The Snowdonia 7’s goes way back to 1973 when an officer in the North Wales Police Training Department decided it would be a good idea if the Police Cadets were to be able to undertake some ‘adventure training’ as it was then called. Being blessed with the Snowdonia National Park on the doorstep he chose the mountain environment as the location to develop them.

Having got the Cadets learning about the mountains, equipment, map reading and hiking long distances, he decided that it would be a good idea challenge other force’s Cadets to a mountain test, an event that would test their Fitness, Teamwork and Endurance.

He devised a seven summit route that they must complete which would truly test them physically, ensuring that they would need big helping of the above three attributes.

Invitations went out and most forces entered a team of 4 Cadets to take on the challenge. Thus the race was thus born in the summer of ‘74, and was named the Snowdonia Seven Mountain Trial.

The rules were simple, each team had to consist of 4 Cadets and each team had to remain together whilst traversing the route and visiting seven named summits. They had to carry a specific list of equipment and wear mountain boots, of a minimum weight of 2lbs each! This basic ethos of the event has remained to this day.

Having been deemed a great success the event was repeated the following year and then repeated each year until 1983 when it became clear that many forces were abolishing the recruitment of Cadets, making the race no longer viable as a cadet only event. So the race was opened up to also include regular officers who wanted to take on the challenge. This format of Cadets alongside Seniors continued for some years, until sadly the last Cadet team raced in 1994.

Over the years the race has faced many challenges outside its control, for example Foot and Mouth closing footpaths and a fuel strike meaning that competitors had no fuel to get to Snowdonia and of course in more recent time Covid 19.


In 2005 the route was changed to start and finish at Llanberis, the traditional home of Welsh fell running, and this remain the case. Unfortunately for some this also lengthened the route slightly making it 22 miles and 8000 feet of ascent.

Over the years we’ve had some memorable moments, with each and every individual having a story to tell; whether they are competitors or marshals, or were just making the tea, the event has had a positive impact on their lives in some way.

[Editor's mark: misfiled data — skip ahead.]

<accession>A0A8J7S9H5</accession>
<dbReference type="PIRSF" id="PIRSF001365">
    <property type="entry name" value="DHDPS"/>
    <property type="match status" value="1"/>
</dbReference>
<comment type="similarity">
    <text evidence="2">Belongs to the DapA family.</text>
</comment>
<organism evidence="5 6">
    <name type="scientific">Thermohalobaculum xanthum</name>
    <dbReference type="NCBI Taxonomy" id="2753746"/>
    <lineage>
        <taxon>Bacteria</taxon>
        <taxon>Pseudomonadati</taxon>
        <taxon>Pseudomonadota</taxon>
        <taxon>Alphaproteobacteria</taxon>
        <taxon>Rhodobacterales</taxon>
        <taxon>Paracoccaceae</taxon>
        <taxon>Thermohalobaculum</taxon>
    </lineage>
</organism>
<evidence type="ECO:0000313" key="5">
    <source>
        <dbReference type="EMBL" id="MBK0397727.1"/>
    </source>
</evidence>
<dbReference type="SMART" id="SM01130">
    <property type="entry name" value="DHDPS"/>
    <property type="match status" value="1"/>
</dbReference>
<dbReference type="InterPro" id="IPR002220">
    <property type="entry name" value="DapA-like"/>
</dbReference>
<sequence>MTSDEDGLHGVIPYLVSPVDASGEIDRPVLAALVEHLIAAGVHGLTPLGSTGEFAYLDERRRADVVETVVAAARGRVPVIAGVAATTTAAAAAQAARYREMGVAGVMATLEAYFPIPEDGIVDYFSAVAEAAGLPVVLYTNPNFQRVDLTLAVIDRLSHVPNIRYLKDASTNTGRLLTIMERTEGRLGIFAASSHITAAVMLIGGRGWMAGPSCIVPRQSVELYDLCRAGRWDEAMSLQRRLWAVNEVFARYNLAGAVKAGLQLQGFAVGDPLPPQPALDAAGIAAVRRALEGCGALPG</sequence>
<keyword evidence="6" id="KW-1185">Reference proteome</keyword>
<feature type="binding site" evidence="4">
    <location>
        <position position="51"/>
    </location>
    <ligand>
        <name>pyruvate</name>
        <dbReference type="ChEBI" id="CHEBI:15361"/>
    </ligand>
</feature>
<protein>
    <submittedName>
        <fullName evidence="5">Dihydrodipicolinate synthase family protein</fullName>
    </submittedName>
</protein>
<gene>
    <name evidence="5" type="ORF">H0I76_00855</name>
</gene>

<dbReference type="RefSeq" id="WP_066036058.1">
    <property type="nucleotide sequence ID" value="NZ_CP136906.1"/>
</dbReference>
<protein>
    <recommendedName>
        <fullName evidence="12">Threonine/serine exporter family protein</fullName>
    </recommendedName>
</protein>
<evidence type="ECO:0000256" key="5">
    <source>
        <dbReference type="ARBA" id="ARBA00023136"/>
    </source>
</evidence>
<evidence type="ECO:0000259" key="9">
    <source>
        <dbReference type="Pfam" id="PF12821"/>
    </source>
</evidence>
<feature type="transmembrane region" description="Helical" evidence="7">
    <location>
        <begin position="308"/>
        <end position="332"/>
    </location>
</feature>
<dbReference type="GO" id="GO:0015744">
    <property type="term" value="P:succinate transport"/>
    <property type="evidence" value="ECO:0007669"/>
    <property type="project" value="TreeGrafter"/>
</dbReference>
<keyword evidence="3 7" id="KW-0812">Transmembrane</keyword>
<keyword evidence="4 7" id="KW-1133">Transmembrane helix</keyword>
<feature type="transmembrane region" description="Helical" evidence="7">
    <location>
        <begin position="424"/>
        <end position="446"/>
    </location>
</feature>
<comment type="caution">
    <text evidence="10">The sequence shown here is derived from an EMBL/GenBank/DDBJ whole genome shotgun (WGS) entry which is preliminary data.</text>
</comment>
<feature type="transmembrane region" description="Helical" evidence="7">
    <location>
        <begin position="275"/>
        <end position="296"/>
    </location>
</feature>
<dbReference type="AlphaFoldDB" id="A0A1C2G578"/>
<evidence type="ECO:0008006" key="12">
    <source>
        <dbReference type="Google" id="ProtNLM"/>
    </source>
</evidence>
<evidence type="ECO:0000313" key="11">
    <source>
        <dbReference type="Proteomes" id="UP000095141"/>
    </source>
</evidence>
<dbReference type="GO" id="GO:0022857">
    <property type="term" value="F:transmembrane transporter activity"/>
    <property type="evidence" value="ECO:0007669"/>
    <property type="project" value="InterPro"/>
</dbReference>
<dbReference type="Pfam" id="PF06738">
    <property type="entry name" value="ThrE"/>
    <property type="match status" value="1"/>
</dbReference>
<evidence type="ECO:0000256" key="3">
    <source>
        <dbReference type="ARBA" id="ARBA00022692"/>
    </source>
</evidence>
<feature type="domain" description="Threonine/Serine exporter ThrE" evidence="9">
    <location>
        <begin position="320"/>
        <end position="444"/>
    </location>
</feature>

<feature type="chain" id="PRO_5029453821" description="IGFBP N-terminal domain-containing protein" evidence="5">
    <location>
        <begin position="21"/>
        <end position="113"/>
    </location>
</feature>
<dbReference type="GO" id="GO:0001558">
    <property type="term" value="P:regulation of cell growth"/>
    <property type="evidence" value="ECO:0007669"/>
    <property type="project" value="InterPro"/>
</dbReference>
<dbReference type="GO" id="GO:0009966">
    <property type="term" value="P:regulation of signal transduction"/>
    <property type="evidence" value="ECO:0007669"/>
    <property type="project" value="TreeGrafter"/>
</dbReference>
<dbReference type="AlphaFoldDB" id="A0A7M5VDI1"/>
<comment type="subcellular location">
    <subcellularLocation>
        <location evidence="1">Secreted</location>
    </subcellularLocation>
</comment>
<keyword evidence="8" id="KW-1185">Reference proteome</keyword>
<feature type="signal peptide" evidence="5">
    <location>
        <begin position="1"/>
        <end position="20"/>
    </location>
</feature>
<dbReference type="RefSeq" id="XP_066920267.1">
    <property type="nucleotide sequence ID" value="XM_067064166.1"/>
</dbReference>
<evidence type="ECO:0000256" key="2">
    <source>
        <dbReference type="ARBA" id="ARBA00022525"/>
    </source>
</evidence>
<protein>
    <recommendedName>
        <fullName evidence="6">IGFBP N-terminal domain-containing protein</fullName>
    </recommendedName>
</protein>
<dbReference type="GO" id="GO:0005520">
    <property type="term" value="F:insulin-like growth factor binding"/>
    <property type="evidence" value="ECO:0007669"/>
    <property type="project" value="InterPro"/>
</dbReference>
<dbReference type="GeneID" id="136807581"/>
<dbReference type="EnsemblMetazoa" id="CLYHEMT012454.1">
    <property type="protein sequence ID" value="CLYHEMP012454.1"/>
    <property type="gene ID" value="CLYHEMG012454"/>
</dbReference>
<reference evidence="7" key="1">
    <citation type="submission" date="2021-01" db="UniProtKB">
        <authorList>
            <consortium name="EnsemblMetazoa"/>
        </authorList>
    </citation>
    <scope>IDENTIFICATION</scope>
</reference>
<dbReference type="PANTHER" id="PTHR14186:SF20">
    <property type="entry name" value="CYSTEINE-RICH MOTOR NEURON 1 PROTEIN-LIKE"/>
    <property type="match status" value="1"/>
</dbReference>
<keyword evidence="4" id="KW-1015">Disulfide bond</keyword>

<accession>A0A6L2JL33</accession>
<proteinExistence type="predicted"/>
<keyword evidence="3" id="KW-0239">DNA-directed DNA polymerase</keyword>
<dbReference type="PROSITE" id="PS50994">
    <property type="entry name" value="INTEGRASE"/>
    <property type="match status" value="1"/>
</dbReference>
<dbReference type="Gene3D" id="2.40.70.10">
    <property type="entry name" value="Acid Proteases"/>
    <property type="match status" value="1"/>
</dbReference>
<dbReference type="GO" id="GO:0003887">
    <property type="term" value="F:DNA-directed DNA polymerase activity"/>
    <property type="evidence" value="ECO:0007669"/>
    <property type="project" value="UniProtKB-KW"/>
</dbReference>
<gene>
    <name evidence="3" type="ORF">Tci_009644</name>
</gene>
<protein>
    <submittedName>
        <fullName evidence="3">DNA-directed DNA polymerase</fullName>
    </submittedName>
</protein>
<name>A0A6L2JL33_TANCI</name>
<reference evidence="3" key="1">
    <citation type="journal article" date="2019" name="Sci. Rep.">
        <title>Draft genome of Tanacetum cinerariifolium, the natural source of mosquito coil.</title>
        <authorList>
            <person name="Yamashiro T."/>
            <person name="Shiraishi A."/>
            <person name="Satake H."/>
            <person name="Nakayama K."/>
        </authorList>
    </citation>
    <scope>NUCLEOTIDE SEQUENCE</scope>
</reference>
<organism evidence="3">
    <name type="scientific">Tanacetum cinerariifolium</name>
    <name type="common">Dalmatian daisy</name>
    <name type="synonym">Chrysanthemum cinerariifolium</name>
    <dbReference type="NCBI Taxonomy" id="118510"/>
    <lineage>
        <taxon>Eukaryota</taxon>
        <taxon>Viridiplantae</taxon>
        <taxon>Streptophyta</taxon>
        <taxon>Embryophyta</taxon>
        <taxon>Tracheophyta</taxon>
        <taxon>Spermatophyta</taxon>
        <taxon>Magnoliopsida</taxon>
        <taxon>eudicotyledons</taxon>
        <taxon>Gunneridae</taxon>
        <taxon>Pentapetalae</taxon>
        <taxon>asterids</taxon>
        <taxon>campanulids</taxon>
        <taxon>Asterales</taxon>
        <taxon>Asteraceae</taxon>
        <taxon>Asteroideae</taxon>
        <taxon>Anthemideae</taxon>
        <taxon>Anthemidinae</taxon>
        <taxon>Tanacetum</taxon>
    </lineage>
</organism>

And with any ‘extreme sport’ there will always be the odd incident, and the ‘Sevens is no exception, with Ysbyty Gwynedd enjoying its fair share of limping or stretcher borne victims of the mountain. There have been some cracking injuries (literally) and even exciting helicopter rescues, but thankfully nothing that those involved haven’t been able to smile some time later, albeit quite some time for one or two!

Over the years new categories have been introduced to make the event more inclusive, with female and mixed categories and the most recently introduced category is the Super Veterans category, where every team member must be 50 years of age or older. It is remarkable to note that there are a number of competitors who competed in the very first race in 1974 and who still continue to compete!

So where are we now and where do we go from here? Well we’re still going strong with the event’s popularity seeming to remain as high as ever. It doesn’t get any easier to organise, with limited money (we are funded entirely from entry fees) and the event is organised entirely by a band of volunteers made up of serving and retired North Wales Police officers and staff. Getting new volunteers and marshals is like pulling teeth and we rely on the same bunch of hardy stalwarts’ year in year out, and we are eternally grateful to each and every one of you.

Last year, 2022, we were back after a Covid induced break and it was also the Platinum Jubilee year and so our t shirts etc reflected this fact!

It would appear that the original aims of encouraging ‘Fitness, Teamwork and Endurance’ have stood the test of time.